Russia and Bribery
If You Can’t Stand the Heat, Get Out of the Kyxhя (Russian for “kitchen”)
When discussing business opportunities in Russia, the prevailing message seems to be, if you can’t stand the heat, get out of the kitchen. This take it or leave it attitude was certainly true in the past but recent events suggest that maybe, just maybe, the tables are turning. Armed with an awareness of the risk (heat), companies need not avoid Russia (the kitchen) at all costs. Instead, consider investing in a good pair of oven mitts (compliance procedures).
So why go to the kitchen in the first place? The obvious answer: you’re hungry. Snack on this. In 2011, the Russian economy grew by 4.3%. The IMF projects the $1.8 billion economy will grow by 3.3% in 2012 and 3.5% in 2013. This is over twice the pace of growth compared with so called, “advanced economies.”
Russia is making a concerted effort to lure foreign investment into key industries. The Kremlin is likely to open these gates on favorable terms. Russian commitments carry greater weight considering S&P recently upgraded the country’s credit rating from “negative” to “stable.”
While much of the world suffers from little or no growth, Russia’s growing economy, served on terms favorable to foreign investors, presents a tempting business opportunity.
But lets not play coy, business in Russia is no cakewalk. There are significant risks to consider from an anti-bribery/anti-corruption perspective.
The former Soviet Union ranks near the bottom of Transparency International’s (“TI”) 2011 Corruption Perception Index; score 2.4, rank 143 of 182. Some of the largest US enforcement actions involved payments to Russian officials including Daimler AG (nearly $200 million in fines and disgorgement and an independent monitor), Panalpina ($70 million fine), and who could forget the record setting $800 million enforcement against Siemens AG.
According to TI’s 2011 Bribe Payer Index, companies from Russia are more likely to pay a bribe than companies from any of the other 27 countries surveyed. This is a significant risk considering the global trend in criminalizing purely commercial bribery—think, UK Bribery Act.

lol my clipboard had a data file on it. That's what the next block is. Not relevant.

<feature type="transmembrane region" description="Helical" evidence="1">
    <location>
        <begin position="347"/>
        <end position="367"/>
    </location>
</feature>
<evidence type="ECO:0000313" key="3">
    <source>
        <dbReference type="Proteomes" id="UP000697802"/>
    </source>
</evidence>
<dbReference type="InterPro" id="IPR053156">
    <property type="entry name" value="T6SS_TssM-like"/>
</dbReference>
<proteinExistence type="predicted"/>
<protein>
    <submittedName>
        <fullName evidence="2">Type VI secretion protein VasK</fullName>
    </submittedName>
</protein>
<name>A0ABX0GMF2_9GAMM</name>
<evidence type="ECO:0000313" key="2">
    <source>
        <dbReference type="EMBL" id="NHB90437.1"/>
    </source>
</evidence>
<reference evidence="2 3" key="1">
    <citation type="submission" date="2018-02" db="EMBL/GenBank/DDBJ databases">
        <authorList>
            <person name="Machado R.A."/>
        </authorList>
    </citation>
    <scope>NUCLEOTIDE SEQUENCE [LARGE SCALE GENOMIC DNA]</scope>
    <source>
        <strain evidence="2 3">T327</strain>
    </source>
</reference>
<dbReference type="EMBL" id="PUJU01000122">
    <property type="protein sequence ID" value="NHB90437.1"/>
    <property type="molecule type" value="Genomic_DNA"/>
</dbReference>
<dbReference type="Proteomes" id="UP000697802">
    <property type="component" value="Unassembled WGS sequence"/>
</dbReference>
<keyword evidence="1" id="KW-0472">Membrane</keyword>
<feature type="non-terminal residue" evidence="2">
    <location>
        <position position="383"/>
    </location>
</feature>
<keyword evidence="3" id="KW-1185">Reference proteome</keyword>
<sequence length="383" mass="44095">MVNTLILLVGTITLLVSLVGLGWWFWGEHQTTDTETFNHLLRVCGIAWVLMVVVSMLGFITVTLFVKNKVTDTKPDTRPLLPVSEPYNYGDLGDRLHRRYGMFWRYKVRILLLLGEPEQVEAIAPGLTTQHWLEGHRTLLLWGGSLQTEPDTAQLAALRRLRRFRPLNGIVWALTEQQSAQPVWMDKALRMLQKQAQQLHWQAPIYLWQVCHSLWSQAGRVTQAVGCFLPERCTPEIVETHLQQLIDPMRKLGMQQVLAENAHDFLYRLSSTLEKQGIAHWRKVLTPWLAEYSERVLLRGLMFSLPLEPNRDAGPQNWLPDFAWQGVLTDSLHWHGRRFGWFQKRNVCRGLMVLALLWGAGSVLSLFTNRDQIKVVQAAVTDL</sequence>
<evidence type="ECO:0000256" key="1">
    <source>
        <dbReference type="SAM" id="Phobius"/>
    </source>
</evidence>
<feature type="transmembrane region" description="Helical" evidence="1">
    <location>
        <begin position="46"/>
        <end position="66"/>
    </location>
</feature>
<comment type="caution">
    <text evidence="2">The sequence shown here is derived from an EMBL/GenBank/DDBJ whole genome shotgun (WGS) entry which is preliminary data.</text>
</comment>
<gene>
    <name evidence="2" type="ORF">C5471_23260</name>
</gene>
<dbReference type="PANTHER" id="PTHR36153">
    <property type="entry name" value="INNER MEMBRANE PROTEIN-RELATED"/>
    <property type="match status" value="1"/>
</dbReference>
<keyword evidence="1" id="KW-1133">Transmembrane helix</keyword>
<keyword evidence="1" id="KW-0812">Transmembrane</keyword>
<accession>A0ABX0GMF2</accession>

Anti-bribery risks specific to Russia include:
- Long-accepted corrupt business practices
- Layered administrative burdens enabling corrupt gatekeepers to solicit bribes
- Expectation of grease payments for routine official action (facilitation payments)
- “Must have” third-party insiders
- High corruption-risks industries: oil & gas; mining, utilities, healthcare/ pharmaceuticals.
Are the Tables Turning on Russian Corruption?
In May 2011, Russia passed a comprehensive anti-bribery law. Some commentators used this headline to bake up frightening warnings about doing business in Russia. It is true that the law raises the risk of prosecution for Russian operations and may spur cross-border enforcement collaboration. But from our perspective, this should be viewed by compliance-committed companies as a step in the right direction.
The law criminalizes the giving and receiving of a bribe to domestic or foreign government officials. It also prohibits purely commercial bribery and creates a new crime of “bribery intermediation” (aiding and abetting bribery). The law enhances monetary and jail-time penalties and creates a four-tier system of fines based on the bribe amount. Extortion by an official or voluntary reporting, combined by cooperation with the investigation will release one from liability but, unfortunately, adequate procedures will not.
Russia is climbing the CPI too. Yes, its score of 2.4 and rank of 143 is abysmal, but that’s an improvement over Russia’s 2010 statistics; 2.1 and 154. If meaningful enforcement of the new law follows, and that’s a big if, Russia will continue to climb the CPI, making it even more tempting to foreign investment